Opening on married couple Kate (Mary Elizabeth Winstead) and Charlie (Aaron Paul) lying on urine-soaked sheets after a night of drinking, Smashed wastes little time setting up its main conflict. Charlie works from home and seems unfazed by the squalor of it all, while a hung-over Kate reluctantly gets up for work, guzzling a beer while shaving her legs and washing her hair.
The early portion of Smashed is all about escalation, with scenes beginning innocently enough — a tipsy bit of karaoke, drunken kisses, and a random act of kindness — before turning much more serious. It’s clear that drinking is a bonding experience for Charlie and Kate, but it’s also clear (at least to the audience and to Kate) that after a certain point she can’t control herself. Kate says it best during her first Alcoholics Anonymous meeting: things that used to be funny, albeit embarrassing, turn scary very quickly.
So with the help of a coworker (Nick Offerman) and a sponsor (Octavia Spencer), Kate begins the tough road to sobriety. She does this while Charlie continues to drink to his heart’s content. This is a recipe for disaster, of course, and a major part of Kate’s journey is reconciling her desire to change with Charlie’s lack of desire to do the same. Smashed is a convincing portrayal of a young woman coping with alcoholism. One key exception — in my opinion as a witness of alcoholism growing up — is that Kate doesn’t seem to struggle with the urge to drink as much as one would expect, especially considering she lives with a husband drinking regularly in her presence. Yes, there’s a negative shift in their relationship, but she never really appears tempted to join him. So, when Kate finally arrives at the realization that she can’t stay with a still-drinking Charlie if she wants to be sober, it doesn’t feel completely earned. Despite this one, fairly fundamental flaw, the rest of Kate’s struggle feels authentic, and the actors make up for any weakness to the plot.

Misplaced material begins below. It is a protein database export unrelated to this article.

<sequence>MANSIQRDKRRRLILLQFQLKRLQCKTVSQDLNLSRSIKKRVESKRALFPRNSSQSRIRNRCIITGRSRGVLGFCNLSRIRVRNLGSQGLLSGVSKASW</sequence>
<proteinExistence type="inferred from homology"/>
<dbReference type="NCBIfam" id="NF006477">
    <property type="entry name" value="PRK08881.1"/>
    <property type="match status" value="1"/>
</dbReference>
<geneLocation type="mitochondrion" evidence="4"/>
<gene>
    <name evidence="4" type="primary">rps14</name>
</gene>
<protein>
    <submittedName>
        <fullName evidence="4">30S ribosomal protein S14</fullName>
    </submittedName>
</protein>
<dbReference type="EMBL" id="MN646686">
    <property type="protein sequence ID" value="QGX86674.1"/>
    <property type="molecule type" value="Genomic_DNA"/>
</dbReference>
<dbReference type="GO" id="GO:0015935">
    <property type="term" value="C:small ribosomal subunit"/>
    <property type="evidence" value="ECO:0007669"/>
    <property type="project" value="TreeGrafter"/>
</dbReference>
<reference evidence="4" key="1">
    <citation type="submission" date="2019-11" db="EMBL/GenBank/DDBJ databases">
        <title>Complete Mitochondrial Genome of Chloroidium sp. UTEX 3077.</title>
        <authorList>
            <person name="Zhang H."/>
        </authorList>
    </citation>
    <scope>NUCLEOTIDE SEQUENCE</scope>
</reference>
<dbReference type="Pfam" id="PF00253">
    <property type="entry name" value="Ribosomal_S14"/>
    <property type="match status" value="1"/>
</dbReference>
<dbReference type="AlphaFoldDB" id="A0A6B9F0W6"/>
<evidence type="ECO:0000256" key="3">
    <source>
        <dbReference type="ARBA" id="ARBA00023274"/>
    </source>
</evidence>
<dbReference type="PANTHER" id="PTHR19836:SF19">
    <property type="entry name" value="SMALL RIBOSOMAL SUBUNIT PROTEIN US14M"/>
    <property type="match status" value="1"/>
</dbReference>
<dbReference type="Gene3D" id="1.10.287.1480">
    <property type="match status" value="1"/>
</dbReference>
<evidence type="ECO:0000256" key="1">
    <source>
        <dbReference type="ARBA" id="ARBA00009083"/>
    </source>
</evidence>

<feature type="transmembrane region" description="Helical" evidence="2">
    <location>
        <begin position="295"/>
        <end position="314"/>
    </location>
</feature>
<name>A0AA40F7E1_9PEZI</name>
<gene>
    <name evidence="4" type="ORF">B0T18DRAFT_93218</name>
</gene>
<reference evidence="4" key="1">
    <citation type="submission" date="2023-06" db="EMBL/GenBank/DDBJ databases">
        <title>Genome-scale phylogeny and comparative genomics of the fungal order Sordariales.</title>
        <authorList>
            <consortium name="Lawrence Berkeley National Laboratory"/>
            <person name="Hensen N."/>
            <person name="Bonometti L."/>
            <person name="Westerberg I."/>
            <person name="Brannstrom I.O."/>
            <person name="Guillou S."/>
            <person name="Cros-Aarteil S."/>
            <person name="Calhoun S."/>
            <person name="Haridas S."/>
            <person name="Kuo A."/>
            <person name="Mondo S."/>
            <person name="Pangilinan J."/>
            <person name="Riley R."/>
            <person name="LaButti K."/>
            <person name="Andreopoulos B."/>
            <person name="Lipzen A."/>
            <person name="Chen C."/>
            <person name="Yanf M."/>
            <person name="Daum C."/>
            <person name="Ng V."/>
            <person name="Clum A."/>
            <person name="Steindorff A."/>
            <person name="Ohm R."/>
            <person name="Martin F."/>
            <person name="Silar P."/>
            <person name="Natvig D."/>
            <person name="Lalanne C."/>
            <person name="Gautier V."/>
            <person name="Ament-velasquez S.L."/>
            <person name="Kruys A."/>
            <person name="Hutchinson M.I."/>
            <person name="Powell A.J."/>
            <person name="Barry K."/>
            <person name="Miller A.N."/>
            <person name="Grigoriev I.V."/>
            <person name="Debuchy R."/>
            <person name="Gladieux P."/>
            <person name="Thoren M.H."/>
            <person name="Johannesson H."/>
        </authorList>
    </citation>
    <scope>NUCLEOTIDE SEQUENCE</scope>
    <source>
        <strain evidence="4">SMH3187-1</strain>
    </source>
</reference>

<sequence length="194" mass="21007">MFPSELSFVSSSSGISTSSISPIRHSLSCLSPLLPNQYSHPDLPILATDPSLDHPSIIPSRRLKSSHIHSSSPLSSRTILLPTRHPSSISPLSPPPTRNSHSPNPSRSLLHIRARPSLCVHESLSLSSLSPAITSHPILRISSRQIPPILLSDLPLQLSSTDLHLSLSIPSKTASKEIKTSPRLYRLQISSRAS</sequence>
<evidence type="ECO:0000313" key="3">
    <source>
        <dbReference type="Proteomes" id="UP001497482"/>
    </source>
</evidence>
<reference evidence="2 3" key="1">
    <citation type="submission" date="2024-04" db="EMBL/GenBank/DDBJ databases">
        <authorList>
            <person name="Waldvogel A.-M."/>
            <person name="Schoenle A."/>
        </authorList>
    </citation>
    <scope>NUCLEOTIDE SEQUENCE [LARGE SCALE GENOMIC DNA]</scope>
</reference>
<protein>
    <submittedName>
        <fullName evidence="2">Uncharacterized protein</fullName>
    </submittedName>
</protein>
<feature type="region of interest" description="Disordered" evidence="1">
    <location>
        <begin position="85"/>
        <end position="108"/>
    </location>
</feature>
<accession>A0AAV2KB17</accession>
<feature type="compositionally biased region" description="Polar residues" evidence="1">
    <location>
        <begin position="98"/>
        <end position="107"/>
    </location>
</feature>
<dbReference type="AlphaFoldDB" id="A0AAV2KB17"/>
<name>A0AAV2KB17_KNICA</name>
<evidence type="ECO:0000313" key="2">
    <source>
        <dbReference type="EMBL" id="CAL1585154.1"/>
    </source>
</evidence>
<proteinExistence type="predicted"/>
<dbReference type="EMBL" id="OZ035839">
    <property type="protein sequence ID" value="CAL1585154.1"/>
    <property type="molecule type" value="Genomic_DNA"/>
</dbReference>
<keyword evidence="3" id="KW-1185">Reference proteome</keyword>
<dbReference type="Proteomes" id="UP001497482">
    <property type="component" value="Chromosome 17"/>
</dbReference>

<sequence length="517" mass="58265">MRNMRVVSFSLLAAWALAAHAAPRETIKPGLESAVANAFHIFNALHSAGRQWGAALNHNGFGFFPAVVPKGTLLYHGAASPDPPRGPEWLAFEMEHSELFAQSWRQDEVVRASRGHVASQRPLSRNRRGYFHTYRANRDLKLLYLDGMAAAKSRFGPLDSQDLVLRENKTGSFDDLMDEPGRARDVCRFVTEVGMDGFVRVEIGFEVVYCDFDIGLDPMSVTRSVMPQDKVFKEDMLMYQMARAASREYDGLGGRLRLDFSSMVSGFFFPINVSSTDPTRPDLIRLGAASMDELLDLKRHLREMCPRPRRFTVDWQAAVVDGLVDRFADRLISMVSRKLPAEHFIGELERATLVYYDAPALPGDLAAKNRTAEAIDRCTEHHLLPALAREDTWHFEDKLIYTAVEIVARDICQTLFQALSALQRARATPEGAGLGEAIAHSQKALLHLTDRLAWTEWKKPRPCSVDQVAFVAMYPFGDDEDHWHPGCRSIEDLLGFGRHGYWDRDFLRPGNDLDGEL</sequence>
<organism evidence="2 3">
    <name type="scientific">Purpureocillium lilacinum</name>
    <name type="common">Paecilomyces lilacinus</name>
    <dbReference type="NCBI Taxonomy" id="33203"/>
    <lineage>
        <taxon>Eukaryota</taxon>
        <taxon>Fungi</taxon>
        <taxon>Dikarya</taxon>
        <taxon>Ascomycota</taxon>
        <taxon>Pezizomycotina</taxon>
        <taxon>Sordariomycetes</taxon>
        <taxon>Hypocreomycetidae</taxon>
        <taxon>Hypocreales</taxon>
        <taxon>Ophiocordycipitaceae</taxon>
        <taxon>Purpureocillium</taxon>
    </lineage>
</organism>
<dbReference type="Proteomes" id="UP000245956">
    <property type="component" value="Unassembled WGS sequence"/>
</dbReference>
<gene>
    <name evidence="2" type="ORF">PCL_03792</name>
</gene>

Winstead and Paul are both heartrending in their performances, though Paul’s performance isn’t much of a departure from his role on Breaking Bad. Sure, Charlie’s not a drug dealer with a few murders under his belt, but he is struggling with substance abuse and clearly loves Kate very much. Offerman does a great job as the coworker who introduces Kate to his AA circle, though the screenplay takes his character on an uncomfortable path that doesn’t seem necessary to the story. As for Spencer’s character, she’s sensitive but practical — the polar opposite of Kate’s own mother and exactly what a recovering alcoholic needs.
With strong performances and a convincing, genuine story arc that will be relatable to many, Smashed is a touching indie film that’s worth seeing.